The ultimate intent of the lavish, wordless art remains a mystery to me. I felt like I followed the central character’s journey, even though the world was unfamiliar to me, and I could draw some conclusions about what it was all about. But did this episode set up a longer storyline, or is this issue a self-contained story? What did the creators think was coming next?
The blurb in the back of the book, which you can see in the scans below, says Salvador was to be a five-issue series, and the main character was a “savior for DNA discards” in a world of genetic engineering gone awry. He can fly, but he was born brittle, so he is easily broken. I don’t know if that will help you make more sense of this unfinished work, but have a look at these gorgeous pages anyway.
Collector’s Guide: Salvador #1; Boom Studios, 2007.
The short-box of indie and small-press comics this week crawls right out of the gutter to bring you the underground skateboard glory of Thrasher!
Thrasher Comics came from High Speed, the publishers of Thrasher Magazine, who also produced the art magazine Juxtapoz. You don’t need to be a skater to dig the artwork in Thrasher Comics, however. Here is a sample: L. E. Coleman’s “Skate Greats of History,” featuring Elvis Presley skating on a guitar, and Julius Caesar skating the Colossuem.
Though it’s unsigned, Thrasher contributor Ken Jones informed us the cover was created by Kevin Ancell. The style brings to mind the work of Rick Griffin. Griffin did freelance work for Thrasher Magazine and even designed several Vans shoes, a brand loved by skaters everywhere.
– From Thrasher #2; 1988, High Speed.
Here to introduce the descent into the dreamworld is a strange and nameless beast who begins every issue of this unique series.
In Rare Bit Fiends, Rick Veitch made his dreams into pages of comic book art. Don’t look for traditional stories in Rare Bit Fiends. You’ll only find the psychedelic language of dreams and the weird workings of the inner mind. Veitch’s artwork is in top form.
Below is a sample of an illustrated dream whose narrative comes from a special-guest dreamer Neil Gaiman and rendered by Roarin’ Rick in ultra-cosmic perfection!
What’s inside the short-box of indie comics this week? Dystopic, post-apocalyptic future? Check. Girls kissing in punk-rock gear? Check. Ass kickings? Check. Tattooed mutant brothers living in a vandalized World Trade Center with a massive stockpile of weed? Check.
How about a guy eating cockroaches? Dudes hacking off a dude’s limbs and feeding them to rats? One totally stacked mama running a vicious gang of leather-clad boy-toys who kill on command? Check, Check, Check!
What’s there NOT to like about Zero Killer?!? Arvid Nelson put together a monumental adventure story with complex characters in this six-issue series published by Dark Horse. Illustrator Matt Camp made the story come to life perfectly, including a rockin’ wraparound cover featuring dinosaur skulls! It’s like they made this one just for me.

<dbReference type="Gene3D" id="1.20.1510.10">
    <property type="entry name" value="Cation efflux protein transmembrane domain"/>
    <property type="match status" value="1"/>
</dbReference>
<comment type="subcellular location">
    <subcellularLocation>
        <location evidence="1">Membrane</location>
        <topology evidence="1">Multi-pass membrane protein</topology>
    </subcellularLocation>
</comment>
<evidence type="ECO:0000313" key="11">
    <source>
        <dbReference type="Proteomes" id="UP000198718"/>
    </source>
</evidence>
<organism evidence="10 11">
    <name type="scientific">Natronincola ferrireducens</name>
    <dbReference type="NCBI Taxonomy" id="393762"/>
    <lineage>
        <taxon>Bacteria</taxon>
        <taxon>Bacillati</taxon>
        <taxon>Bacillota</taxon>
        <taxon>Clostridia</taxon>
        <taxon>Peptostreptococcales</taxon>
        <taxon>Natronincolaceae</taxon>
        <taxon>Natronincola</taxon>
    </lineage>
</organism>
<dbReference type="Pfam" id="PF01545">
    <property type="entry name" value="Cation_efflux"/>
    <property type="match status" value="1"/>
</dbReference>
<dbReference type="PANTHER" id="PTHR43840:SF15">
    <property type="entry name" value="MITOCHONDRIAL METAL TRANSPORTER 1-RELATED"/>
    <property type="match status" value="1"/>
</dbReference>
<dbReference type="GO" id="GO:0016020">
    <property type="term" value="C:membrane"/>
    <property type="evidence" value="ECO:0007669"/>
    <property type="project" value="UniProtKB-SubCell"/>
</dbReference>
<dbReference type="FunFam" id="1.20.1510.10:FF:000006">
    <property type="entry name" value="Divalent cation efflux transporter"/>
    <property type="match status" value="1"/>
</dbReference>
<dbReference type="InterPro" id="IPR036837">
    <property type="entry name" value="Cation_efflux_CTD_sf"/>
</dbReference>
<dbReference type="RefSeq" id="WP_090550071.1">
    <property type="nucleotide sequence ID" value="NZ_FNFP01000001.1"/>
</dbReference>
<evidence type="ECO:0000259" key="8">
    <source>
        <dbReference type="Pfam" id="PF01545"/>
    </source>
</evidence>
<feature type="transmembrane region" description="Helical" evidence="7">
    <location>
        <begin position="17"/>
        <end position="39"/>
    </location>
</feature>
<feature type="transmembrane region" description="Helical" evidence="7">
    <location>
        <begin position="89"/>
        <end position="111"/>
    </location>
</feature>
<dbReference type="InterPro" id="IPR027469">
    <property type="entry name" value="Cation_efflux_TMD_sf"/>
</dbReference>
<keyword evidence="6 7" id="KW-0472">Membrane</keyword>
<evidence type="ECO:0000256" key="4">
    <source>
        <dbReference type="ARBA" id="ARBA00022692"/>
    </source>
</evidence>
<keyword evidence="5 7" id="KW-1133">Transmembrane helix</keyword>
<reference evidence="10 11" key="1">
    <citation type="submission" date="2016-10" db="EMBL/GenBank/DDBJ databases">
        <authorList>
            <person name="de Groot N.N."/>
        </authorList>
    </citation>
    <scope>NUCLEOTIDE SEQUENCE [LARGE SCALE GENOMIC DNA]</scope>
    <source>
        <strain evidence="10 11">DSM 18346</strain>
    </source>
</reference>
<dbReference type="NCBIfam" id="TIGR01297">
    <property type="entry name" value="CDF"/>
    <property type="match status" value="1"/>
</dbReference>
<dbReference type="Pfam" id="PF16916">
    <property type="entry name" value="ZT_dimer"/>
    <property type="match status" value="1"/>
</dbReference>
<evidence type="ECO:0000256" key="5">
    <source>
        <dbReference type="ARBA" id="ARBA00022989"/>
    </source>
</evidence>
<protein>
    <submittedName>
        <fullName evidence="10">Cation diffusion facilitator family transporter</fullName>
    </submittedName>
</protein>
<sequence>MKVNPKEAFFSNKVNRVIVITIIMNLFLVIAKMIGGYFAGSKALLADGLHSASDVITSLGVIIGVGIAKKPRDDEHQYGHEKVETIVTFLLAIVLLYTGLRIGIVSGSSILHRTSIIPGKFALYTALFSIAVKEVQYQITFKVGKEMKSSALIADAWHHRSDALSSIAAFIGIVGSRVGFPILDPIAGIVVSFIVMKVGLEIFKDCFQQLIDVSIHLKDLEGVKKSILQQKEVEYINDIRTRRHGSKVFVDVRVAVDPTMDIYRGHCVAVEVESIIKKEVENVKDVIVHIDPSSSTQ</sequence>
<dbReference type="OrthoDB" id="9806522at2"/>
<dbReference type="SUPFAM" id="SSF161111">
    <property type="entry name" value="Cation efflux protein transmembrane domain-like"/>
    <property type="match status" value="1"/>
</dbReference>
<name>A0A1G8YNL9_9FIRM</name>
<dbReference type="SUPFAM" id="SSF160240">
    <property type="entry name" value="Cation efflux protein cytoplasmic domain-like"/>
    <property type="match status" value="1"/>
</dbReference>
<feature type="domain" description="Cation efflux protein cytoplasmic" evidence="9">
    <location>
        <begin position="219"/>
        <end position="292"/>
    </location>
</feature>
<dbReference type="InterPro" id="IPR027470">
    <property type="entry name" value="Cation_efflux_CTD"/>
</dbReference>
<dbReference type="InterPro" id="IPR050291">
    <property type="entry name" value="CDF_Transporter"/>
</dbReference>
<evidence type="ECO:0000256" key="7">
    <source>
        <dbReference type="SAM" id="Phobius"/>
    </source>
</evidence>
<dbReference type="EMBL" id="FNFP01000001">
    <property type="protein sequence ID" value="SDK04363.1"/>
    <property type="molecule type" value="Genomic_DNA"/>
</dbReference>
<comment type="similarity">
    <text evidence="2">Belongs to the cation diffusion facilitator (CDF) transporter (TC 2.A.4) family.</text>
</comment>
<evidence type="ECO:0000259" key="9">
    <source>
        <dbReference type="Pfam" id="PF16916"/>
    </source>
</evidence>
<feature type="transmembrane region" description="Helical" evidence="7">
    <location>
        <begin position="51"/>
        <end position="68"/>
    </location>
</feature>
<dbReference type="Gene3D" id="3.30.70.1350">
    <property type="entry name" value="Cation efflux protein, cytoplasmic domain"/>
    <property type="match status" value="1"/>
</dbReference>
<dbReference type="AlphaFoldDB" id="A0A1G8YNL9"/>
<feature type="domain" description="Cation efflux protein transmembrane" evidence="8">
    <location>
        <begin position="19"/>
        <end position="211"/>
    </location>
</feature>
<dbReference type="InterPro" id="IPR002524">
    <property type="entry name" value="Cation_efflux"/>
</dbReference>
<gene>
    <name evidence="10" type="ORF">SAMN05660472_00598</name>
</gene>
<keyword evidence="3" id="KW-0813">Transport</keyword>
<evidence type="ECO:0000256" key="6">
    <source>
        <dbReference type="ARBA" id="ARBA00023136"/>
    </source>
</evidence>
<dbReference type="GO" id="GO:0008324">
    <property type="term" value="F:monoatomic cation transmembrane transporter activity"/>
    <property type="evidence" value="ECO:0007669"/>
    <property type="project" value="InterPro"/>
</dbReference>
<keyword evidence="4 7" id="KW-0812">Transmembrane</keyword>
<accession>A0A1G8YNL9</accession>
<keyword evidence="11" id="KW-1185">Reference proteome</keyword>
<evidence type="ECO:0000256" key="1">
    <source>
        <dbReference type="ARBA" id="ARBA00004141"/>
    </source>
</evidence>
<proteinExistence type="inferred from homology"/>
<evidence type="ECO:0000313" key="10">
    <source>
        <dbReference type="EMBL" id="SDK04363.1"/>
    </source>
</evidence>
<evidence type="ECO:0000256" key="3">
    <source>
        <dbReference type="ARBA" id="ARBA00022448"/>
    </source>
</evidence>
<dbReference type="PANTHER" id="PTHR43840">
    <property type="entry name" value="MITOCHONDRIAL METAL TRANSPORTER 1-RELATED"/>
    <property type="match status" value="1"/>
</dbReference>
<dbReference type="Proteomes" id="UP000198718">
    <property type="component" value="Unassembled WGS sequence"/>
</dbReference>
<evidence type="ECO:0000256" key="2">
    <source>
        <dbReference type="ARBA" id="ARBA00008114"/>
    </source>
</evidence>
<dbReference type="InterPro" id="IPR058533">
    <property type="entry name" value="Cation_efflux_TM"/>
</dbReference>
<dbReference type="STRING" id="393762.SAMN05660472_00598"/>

What’s inside the short-box of independent and small-press comic books this week? It’s Elephantmen from Image Comics! Now, you might argue that Image Comics is too big to be considered “indie” or “small press” anymore, and maybe you’re right. But I remember when it was a start-up company with only a handful of titles, and one important thing remains the same: a focus on creator-owned projects.
Richard Starkings’ Elephantmen is one of several books that made me pay attention to Image Comics after having written them off years before as having better art than story, and too much focus on spandex-clad super-types. While that judgment might seem more accurate if you consider the quality I encountered in the earliest issues of WildC.A.T.s and StormWatch when Image began, even those titles became pretty awesome a few years later. So, Image can thank Richard Starkings for getting my damned attention, and I also thank Richard for the amazing tutorial he created that taught me how to letter comic books using Adobe Illustrator. See the Comicraft company website for awesome fonts, and that tutorial which is well worth the $10 if you want to learn how to letter digitally.
In the Unnatural Selection story–one of my favorites–Joe Casey and Ladronn created a gruesome future history for Richard Starking’s Elephantmen. A future where soldiers are bred from men and beasts, incubated in horrific labs, and indoctrinated as murderous slaves. Dig the following sample pages from Elephantmen: Unnatural Selection. We witness the birth of the starring character Hip Flask and the strange brand that gave him his name. Also, we encounter the brutal training and combat our hybrid heroes endured before they gained their freedom. One thing is for sure: mad scientists are jerks!
What’s inside the short-box of indie comic books this week? The punk-rock mini-series that glorifies juvenile debauchery and ill-advised life choices as only Brian Wood and Steve Rolston could bring you: Pounded!
Did you ever have one of those mornings when only the F word will do? Heavy Parker has, too! In the third and final issue of Pounded, after getting his ass beat, Heavy makes it through four whole pages of a lousy morning with just one word to describe his feelings.